Skip to main content
Kathryn Brooke

Kathryn Brooke’s Answers

4 total

  • I live in Portland, Oregon and was just told I am on a party sewer - my neighbor is threatening to cut me off asap. Can he?

    Apparently my sewer line is part of a party sewer and goes across my neighbor's property. Neither of us were aware of this. The Bureau of Environmental Services told me I have 6 months to remedy the situation. However, the contractor working on th...

    Kathryn’s Answer

    The answer depends on a couple of things. First, do you have an easement or other right to cross the neighbor's land? If so, he cannot cut you off unless the easement says he can. You can find out if an easement exists by looking on the official county records of the county in which the property sits. If there is no easement, you may be able to get a prescriptive easement for the short term or you may be able to get an injunction from the court stopping the neighbor from capping the line. One last thought, Environmental Services might also intervene if you let them know about the issue

    See question 
  • My partner left me a parcel of property. He stated parcel 3 on the deed and included the 20 acres. 2 actual parcels #3 and 4

    The county assessors office had many years ago stopped including parcel 4 on the tax bill no known reason per the assessors office. The owner is deceased and left no will. He did not include parcel #4 specifically on the deed only the total # of...

    Kathryn’s Answer

    The legal description on the deed is the property owned by the deceased owner. There can be several tax parcels on one legal lot. The assessor assigns numbers for its convenience but the assessor's numbers do not change the ownership of property. In terms of "claiming" the parcel, the deceased owners estate will have to be either probated or a small estate affidavit filed, depending on value. I suggest you consult with a probate attorney for advice.

    See question 
  • Wasn't informed of pending litigation on house I purchased prior to its closing... what legal course of action can I take?

    I closed on a house where the HOA/ previous owner / their real estate agent / Title company all failed to disclose that the house/housing development was about to undergo litigation for some major structural deficits. I found out 2 days after I mo...

    Kathryn’s Answer

    The HOA had no obligation to you to disclose the possibility or the existance of litigation. The listing agent's only duty was to disclose what he/she actually knew, provided that his/her knowledge meets the definition of "material defect", but he/she had no duty to investigate. Your own agent also had no duty to investigate but the standard of care for real estate brokers at that time requried that he/she advise you to submit an addendum to the residential sales agreement requesting documents from the seller which may have revealed the impending/actual litigation. Unfortunately, the period in which you could pursue claims against either broker likely has passed.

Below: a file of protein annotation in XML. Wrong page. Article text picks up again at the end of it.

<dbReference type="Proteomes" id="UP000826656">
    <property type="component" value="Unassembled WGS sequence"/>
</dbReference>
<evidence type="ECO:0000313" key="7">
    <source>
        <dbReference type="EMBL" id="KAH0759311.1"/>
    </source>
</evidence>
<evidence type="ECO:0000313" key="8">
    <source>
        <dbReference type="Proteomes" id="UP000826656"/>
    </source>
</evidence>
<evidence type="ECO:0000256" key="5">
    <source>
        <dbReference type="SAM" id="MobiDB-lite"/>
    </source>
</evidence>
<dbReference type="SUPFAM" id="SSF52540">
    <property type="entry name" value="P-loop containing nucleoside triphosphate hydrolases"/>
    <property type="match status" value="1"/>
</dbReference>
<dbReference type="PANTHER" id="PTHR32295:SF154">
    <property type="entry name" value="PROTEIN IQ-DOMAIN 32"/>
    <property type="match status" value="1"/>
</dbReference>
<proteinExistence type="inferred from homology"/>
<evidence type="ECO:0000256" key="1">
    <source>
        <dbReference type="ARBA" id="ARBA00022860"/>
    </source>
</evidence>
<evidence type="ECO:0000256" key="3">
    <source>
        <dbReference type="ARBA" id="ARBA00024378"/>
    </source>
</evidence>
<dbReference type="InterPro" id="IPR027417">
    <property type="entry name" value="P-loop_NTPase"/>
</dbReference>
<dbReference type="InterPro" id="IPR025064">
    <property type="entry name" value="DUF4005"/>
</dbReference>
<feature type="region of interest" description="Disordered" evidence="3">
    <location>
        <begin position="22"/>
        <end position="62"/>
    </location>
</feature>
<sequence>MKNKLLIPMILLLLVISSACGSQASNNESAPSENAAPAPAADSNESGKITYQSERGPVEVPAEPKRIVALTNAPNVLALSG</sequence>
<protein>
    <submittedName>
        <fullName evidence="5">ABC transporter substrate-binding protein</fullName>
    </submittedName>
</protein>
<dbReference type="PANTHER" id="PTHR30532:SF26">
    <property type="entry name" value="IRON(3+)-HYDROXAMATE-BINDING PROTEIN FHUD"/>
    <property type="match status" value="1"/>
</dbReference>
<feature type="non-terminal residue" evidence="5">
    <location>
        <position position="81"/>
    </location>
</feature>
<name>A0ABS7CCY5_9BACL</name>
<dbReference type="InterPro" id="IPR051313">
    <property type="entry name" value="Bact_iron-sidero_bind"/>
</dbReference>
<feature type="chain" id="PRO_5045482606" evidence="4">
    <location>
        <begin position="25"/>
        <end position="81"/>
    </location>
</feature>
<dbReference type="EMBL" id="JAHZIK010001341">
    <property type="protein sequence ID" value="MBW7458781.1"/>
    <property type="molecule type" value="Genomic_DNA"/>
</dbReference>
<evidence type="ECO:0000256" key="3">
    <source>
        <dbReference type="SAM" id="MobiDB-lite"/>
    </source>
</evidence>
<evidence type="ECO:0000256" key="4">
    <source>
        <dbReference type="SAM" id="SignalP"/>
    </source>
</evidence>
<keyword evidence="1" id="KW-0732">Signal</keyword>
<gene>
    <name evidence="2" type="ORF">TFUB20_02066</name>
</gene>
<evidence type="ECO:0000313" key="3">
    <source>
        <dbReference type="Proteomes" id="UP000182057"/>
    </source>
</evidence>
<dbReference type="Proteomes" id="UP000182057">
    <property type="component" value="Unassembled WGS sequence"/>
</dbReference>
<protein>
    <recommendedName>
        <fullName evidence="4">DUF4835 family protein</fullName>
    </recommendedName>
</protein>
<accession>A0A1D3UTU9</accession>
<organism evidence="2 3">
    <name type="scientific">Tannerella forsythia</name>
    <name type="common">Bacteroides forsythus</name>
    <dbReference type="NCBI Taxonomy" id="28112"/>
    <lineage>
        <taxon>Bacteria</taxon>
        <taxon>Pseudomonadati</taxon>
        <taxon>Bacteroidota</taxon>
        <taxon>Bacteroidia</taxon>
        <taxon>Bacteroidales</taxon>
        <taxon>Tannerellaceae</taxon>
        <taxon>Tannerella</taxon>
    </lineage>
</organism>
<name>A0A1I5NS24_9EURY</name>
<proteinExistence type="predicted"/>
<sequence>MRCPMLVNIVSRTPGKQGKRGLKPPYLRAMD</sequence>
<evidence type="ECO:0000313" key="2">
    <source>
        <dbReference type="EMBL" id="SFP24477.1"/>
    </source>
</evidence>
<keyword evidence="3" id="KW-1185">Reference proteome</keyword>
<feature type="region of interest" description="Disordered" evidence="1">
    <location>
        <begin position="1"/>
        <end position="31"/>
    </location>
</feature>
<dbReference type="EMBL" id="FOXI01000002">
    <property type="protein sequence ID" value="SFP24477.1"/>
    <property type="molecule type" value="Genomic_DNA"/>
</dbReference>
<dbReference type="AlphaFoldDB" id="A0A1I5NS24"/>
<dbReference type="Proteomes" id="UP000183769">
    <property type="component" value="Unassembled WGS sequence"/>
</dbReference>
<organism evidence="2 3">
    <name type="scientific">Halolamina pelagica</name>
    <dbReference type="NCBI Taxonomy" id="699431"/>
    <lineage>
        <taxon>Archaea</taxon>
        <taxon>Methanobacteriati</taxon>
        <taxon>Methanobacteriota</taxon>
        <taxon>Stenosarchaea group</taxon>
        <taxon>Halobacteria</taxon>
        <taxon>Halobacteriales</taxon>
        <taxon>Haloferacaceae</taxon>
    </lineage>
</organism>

Whether you can bring a claim against the seller likely depends on (1) the form of sale agreement; (2) the seller's obligation to complete a Seller's Property Disclosure Statement; and, potentially, (3) whether your own broker included the condominium addendum with the sale agreement. If you can bring a claim, you would have six years from the closing date to do so.

    See question 
  • How long do grandfather clauses last

    I purchased a condo and the bylaws state carpets on all floors above the first floor. the condo above us sold after we bought and they have hardwood floors can we force them to install carpets. The bylaws changed 10 years ago so the previous owne...

    Kathryn’s Answer

    Bylaws aren't "grandfathered" the way that the use of a property is grandfathered. If the city changes the zoning laws so that a dry cleaning business in the area is no longer a lawful use, the dry cleaning business typically can remain, i.e., is grandfathered, until the property is sold, after which the new owner must comply with the changed code.

    Bylaws, CC&Rs and the like are more like contracts. Whether or not the new owner has to lay down carpet depends on what the bylaws actually say. If, for example, the bylaws state that any owner with wood floors at the time the change in bylaws was made, then you have an argument that the new "owner" is obligated to comply. However, if the bylaws speak in terms of "unit" rather than "owner", the answer may be different. The obligation may also change depending on how the homeowner's association has dealt with new owners in the past.

    See question